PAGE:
Cornell awarded grant for new atomic force microscope
Cornell College science students will soon get to work with a new atomic force microscope (AFM) thanks to a $195,695 grant from the Roy J. Carver Charitable Trust.
Assistant Professor of Biochemistry Catherine Volle submitted the grant application to give students more opportunities to explore the microscopic world during classes and to make advances in their research.
“One of the most important pieces of teaching science at Cornell is that students get to learn science like a scientist, and adding an AFM to our growing toolbox provides another way for students to do just that,” Volle said. “It’s also a highly interdisciplinary technique, so it will help students make connections between their classwork from across the natural sciences. It’s also impressive to tell a future employer or graduate school that you’ve had real experience with this type of advanced instrumentation.”
The microscope produces highly detailed, topographical images of biological material and uses the downward force of a microscopic probe to test the physical parameters of samples for stiffness and elasticity. For example, students will be able to follow a single cell as it’s attacked by an antibiotic or look at the length of a piece of DNA with the new microscope.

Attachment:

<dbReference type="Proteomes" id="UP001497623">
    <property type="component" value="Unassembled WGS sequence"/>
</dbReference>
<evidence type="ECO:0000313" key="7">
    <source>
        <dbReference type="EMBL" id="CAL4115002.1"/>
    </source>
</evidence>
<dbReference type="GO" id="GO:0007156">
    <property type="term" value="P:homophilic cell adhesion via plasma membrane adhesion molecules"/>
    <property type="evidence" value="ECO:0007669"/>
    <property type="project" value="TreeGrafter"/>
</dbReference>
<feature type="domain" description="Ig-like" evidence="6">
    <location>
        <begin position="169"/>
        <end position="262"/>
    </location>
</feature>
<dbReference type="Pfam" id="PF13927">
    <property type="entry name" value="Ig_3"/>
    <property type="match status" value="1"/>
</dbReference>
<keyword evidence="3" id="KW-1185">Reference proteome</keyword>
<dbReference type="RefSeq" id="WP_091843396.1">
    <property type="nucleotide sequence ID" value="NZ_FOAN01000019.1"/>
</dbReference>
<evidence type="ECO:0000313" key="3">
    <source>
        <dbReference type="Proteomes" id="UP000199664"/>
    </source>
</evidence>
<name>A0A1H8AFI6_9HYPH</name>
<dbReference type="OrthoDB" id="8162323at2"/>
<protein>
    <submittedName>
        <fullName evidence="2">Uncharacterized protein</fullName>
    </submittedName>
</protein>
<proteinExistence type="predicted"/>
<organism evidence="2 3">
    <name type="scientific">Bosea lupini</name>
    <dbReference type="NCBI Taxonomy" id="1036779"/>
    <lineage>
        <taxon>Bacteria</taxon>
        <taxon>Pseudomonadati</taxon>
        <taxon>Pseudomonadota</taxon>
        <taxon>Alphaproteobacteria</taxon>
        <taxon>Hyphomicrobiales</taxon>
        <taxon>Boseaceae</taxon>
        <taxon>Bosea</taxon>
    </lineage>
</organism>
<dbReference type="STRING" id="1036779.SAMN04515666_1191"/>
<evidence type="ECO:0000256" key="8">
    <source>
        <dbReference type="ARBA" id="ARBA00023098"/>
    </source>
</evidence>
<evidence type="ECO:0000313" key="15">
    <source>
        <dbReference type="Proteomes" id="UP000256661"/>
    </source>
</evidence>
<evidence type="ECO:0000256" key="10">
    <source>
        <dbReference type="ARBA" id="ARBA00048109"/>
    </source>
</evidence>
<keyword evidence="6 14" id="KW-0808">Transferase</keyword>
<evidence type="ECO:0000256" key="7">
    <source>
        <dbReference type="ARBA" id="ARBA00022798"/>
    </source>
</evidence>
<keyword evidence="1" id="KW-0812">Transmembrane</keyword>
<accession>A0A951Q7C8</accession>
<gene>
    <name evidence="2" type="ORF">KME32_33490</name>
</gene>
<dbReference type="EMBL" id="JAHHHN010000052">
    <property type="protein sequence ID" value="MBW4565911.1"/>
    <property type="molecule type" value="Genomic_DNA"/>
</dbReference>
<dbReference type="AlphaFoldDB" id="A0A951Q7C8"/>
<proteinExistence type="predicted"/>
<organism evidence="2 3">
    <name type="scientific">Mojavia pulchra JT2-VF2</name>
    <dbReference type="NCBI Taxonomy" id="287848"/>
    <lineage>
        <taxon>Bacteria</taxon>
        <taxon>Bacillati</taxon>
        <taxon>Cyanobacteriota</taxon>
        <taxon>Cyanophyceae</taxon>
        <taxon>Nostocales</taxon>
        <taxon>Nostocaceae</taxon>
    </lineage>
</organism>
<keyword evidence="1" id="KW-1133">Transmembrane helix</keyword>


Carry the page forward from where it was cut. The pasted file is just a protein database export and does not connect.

Dozens of students will get their hands on the new microscope this year including students in courses such as Microbiology, Biochemistry, and Analytical Chemistry. Volle says the AFM is the perfect addition for students learning on the One Course At A Time calendar.
“Cornell College takes great pride in offering students distinctive training with state-of-the-art instrumentation,” Volle wrote in the grant application. “The ease of sample preparation and data acquisition makes AFM an excellent technique for the block plan; students can prepare and analyze samples in the same day, producing a vast array of data that can be analyzed over the course of a block.”
The AFM will also be put to good use for the Cornell Summer Research Institute. Last summer Volle’s students used an AFM at another college to complete their research. In their exploration of the issues around antibiotic-resistant bacteria, the machine allowed them to more thoroughly study bacteria and produce results that will contribute to the ongoing worldwide research against antibiotic resistance–an issue that could heavily impact medical care.
The AFM will be housed in the Russell Science Center when it arrives later this winter, along with other advanced equipment such as the Nuclear Magnetic Resonance (NMR) spectrometer, DNA sequencer, and fluorescent microscope.